On October 21st, 2023, the Nevada chapter of Backcountry Hunters and Anglers in partnership with the Bureau of Land Management, Tuscarora Field Office conducted fencing repairs along Dixie Creek in northeastern Nevada. Most of the fencing repairs required along Dixie Creek stemmed from flooding and high flows that occurred in the spring of 2023 during the spring runoff that damaged fences crossing along the drainage. The high flows damaged approximately ten fence crossings along the lower portion of Dixie Creek and associated side drainages upstream of the confluence of Dixie Creek and the South Fork of the Humboldt River.
Most of the fencing repairs occurred at the livestock exclosures along Dixie Creek that were created in the early 1990’s to allow for more controlled grazing management on public lands. Before the exclosures were created, the grazing along Dixie Creek had limited management and cattle were able to use the entire drainage during the grazing season. These grazing practices lead to significant degradation along Dixie Creek resulting in limited wetland and riparian vegetation communities occurring along the drainage. Drainages that lack the ability to support wetland and riparian vegetation often have a significantly reduced ability to store and slow water creating “flashy” drainages that have a reduced value to both livestock and wildlife. Flashy drainages have a limited value to livestock and wildlife because they have a reduced resiliency to withstand high flow events as well as a reduced ability to provide a reliable water source during dry times of the year.
Photos by Carol Evans
Dixie Creek was no exception. The once perennial drainage had many reaches that became intermittent, livestock and wildlife lost a valuable water source during the critical summer and fall and forage became almost non-existent along the banks. These results are the classic overgrazed scenario which is all too common on many western drainages. However, Dixie Creek was able to benefit from a management change. The exclosures prevented cattle from occupying the drainage all season and allowed the native wetland and riparian vegetation to regain a foothold within the areas they use to occupy. Fast forward almost thirty years and this reach of Dixie Creek has undergone a radical transformation from the dry gravel bed that once existed. This portion of Dixie Creek once again maintains perennial flows and supports a robust community of willow, meadow grasses, and other important forage for wildlife; as well as providing a reliable oasis in an otherwise parched landscape. Beaver have recolonized this portion of the drainage and their ponds continue to slow flows, store water, and even for the first time in many years, the State fish of Nevada, the Lahontain Cutthroat Trout, was documented as having the ability to subsist in the deep, cold water contained in these beaver ponds.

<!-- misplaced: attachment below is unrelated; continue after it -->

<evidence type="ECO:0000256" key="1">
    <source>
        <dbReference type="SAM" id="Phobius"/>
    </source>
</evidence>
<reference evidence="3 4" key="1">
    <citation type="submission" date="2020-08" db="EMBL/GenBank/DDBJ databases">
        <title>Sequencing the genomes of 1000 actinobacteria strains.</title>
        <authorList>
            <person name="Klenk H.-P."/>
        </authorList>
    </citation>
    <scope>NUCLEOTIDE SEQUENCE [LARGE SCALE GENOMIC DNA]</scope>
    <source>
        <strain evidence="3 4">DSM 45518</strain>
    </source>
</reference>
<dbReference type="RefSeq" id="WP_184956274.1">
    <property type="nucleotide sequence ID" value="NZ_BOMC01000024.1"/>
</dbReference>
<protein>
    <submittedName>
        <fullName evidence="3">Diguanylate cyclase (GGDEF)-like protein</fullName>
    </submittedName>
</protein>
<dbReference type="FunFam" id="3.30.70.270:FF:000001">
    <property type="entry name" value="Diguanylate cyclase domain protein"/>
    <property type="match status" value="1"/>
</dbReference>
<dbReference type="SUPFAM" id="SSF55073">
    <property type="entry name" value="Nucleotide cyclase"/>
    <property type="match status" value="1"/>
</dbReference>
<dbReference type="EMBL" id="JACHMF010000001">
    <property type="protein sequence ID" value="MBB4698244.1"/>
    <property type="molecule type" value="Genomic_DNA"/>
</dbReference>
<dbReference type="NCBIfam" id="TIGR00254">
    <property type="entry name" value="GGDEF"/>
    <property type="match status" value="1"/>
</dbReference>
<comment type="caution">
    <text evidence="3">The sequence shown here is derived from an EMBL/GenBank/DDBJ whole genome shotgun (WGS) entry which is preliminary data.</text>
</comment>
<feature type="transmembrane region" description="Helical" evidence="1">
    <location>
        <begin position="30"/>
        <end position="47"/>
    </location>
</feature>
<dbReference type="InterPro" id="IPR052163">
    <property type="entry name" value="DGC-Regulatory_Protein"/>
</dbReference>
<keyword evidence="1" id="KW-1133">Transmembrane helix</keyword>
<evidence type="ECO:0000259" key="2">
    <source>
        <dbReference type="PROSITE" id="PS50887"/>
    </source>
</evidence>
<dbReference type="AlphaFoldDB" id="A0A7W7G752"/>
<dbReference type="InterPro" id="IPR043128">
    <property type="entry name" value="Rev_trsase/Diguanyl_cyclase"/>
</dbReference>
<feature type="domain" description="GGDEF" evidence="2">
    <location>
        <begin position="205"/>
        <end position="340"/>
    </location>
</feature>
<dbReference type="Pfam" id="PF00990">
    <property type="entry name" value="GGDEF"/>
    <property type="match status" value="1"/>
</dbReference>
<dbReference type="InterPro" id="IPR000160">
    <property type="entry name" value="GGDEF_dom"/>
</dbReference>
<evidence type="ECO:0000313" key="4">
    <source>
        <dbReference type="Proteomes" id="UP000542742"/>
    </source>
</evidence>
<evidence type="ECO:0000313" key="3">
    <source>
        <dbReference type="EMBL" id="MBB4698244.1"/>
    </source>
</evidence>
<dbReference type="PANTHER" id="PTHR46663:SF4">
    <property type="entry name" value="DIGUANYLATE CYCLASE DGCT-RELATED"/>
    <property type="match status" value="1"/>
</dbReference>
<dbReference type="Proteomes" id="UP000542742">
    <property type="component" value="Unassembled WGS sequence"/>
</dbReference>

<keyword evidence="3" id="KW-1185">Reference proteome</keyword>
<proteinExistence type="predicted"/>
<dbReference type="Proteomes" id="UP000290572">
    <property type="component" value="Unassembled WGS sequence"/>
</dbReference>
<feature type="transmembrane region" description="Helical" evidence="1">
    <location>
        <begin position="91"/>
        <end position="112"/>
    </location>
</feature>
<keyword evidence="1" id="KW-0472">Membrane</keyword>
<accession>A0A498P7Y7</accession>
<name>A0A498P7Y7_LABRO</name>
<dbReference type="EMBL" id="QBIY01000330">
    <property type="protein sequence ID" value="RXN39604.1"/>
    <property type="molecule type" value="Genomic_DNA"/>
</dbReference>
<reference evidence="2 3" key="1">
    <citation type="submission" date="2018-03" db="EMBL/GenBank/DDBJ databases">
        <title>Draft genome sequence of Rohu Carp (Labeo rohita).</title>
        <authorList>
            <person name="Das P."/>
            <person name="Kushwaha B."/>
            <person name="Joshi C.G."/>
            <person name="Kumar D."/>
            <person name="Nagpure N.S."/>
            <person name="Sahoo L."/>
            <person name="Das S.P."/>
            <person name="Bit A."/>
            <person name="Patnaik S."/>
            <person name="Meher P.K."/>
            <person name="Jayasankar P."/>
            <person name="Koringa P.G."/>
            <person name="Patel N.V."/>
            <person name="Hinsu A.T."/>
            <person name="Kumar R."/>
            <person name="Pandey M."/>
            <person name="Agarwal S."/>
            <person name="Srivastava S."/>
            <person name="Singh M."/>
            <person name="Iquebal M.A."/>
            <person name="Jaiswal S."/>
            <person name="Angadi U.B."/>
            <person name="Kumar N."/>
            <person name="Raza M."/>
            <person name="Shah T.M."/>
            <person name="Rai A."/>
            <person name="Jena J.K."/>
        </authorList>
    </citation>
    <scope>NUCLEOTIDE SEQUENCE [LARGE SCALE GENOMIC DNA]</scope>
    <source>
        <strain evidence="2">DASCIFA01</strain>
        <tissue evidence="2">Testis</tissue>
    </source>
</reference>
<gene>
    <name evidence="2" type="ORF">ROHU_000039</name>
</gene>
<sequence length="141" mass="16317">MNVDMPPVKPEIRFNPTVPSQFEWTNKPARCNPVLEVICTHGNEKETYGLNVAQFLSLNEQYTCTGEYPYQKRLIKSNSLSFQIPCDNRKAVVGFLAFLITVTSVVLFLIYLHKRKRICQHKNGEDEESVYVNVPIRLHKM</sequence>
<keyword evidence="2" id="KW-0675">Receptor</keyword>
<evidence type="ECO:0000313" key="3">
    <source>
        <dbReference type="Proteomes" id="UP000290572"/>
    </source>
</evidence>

The work done by the Nevada chapter of Backcountry Hunters and Anglers and the Bureau of Land Management help to ensure that Dixie Creek continues to be a productive and thriving environment for wildlife, livestock, and the community of Elko County, Nevada for generations to come.
Nevada BHA would like to extend a special thanks to Carol Evans for aiding in project coordination, and for her many years of advocacy and work on behalf of Dixie Creek. Learn more about Carol's work on Dixie Creek at the video below: